Researcher studies sex offenders’ mindsets

Many offenders not scared of punishment, act for personal gain



A researcher says preventative methods of sexual assault are important, but ultimately, rape culture needs to be changed to lower the number of sexual assaults.

TRINITY WILLSEY, Evergreen reporter

A WSU researcher has discovered contributing factors to rape culture and is advocating for programs to be implemented in middle schools. 

The research focuses on the mindsets of sexual offenders and patterns they demonstrate before committing an assault, said Amelie Pedneault, assistant professor in the WSU Department of Criminal Justice and Criminology.

It is well known that rape is punished severely, she said. For rapists, fear of punishment does not seem to be an issue. Their actions are more about personal gain. 

“It seems to be very much about what they have to gain by proceeding with these behaviors that harm other people,” Pedneault said. “It is more about releasing anger or getting sexual gratification.” 

The research was conducted through a series of surveys and interviews administered to sex offenders, she said. Clinical treatment files were also analyzed, as well as victim, court and police statements.

Individual factors, such as lifestyles, communities or intimate relationships also contribute to sexual crimes, she said. 

Pedneault said results have shown that offenders commit their decisions in a routine manner. 

“If they spend a lot of time with their family, then they were more likely to sexually abuse against a family member,” Pedneault said. “If they spend a lot of time out partying, then they were very likely to commit a sexual offense out partying.” 

There are also mainstream risk factors that contribute to sexual assault, such as the consumption or abuse of alcohol, she said.

Pedneault said the Centers for Disease Control and Prevention emphasizes that sexual assault should be examined in a sociological model.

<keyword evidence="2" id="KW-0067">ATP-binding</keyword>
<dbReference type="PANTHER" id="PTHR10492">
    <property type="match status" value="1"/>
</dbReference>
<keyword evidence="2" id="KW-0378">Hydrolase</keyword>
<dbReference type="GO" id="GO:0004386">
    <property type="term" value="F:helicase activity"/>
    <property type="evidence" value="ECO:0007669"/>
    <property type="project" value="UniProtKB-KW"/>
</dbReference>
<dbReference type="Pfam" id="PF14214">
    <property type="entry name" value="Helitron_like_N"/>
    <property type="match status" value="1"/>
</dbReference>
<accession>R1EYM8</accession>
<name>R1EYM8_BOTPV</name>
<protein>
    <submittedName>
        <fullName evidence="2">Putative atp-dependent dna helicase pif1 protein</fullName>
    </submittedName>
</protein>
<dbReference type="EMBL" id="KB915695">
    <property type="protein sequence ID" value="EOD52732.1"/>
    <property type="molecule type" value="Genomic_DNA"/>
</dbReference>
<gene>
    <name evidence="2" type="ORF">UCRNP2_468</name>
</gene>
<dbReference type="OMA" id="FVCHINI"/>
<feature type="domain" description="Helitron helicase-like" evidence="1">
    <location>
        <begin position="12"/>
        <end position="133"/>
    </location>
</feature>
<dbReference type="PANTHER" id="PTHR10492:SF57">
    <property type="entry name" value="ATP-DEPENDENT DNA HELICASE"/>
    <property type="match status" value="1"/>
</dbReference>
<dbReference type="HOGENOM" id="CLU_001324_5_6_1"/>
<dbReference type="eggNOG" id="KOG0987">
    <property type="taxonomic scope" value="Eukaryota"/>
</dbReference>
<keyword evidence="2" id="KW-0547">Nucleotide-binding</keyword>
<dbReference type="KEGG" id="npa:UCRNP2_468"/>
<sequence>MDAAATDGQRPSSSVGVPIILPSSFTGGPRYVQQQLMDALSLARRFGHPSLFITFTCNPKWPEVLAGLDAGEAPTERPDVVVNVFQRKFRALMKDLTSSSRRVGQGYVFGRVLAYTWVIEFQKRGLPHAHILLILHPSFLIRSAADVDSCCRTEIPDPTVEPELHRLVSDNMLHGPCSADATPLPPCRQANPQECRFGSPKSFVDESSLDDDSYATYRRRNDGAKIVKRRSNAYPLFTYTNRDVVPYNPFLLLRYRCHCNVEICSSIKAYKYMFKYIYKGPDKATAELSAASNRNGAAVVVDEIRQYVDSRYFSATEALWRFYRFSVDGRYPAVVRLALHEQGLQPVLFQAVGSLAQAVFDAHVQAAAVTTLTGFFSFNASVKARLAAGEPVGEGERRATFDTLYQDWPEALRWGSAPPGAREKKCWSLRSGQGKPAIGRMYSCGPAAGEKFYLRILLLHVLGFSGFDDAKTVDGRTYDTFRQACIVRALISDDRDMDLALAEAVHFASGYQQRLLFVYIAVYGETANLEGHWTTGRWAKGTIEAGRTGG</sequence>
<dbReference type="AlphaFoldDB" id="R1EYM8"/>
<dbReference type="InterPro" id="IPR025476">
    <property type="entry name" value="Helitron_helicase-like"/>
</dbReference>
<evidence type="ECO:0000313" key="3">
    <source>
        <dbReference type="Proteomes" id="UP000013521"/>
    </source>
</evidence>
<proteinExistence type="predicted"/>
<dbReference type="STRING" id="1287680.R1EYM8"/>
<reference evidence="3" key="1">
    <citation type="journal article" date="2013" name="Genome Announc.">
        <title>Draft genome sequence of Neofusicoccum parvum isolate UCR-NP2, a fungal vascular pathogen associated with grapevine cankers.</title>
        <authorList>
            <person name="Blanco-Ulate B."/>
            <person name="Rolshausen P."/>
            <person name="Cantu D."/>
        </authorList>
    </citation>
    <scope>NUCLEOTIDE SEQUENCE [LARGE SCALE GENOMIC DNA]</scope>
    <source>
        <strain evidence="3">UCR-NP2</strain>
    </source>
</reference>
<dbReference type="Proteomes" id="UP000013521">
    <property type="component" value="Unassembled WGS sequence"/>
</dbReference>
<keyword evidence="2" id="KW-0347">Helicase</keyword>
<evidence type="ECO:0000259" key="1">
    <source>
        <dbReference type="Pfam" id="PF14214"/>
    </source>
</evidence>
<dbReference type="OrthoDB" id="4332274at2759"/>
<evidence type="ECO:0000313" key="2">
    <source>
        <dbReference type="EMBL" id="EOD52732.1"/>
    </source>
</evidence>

The model is used in the prevention of types of diseases, like the flu, she said. The CDC implements a series of steps to prevent or solve an issue. This same methodology has been implemented to help with sexual assault. 

Pedneault said sexual assault can have long term, detrimental effects on a person that leaves them at a disadvantage. 

In terms of money, a victim of sexual assault is estimated to be depleted of at least $500,000 in their lifetime due to the average number of missed days of school, missed days of work, a need for therapy and health issues, she said.

“We are now starting to document all the ways in which people that are sexually assaulted experienced worse health outcomes,” Pedneault said. 

A mistake that is often made in society is restricting how people think of sexual offenders, she said. For example, people often assume sexual offenders may have a psychological disorder or are “crazy,” which is not necessarily true. 

“We need to start realizing the ways in which these individuals are part of intimate groups, they’re part of larger groups and ultimately they’re part of society,” Pedneault said. “Only then do we have the knowledge to impact the individual behavior.”

If the behaviors of the offender are fixed and they are no longer interested in engaging in sexually harmful behaviors, then there will be no victim, she said. 

People need to be taught from a young age about healthy relationships and sexuality, Pedneault said. Programs need to be implemented in school districts as early as middle school. 

The message itself also needs to be adjusted, Pedneault said. Many adolescents are taught about the negative aspects of sex and the behaviors they should not engage in, such as sleeping with someone while drunk.

Students should be taught what consent and healthy relationships look like, she said. The message taught needs to be more positive. 

Pedneault said it is essential to call people out on unhealthy behaviors. If someone makes a rape joke or diminishes consent, it is important to stand up to them. 

People can also get involved in assault prevention by being vigilant and watching out for friends and family, she said.

However, preventative methods are limited in how much they can help. Changing rape culture is the most important step to sexual assault prevention, Pedneault said. 

She said progress in assault prevention has been slow, but even tiny changes are worth the effort. 

“There are really hard days when you study this, but there is also a lot of hope into making things better,” Pedneault said.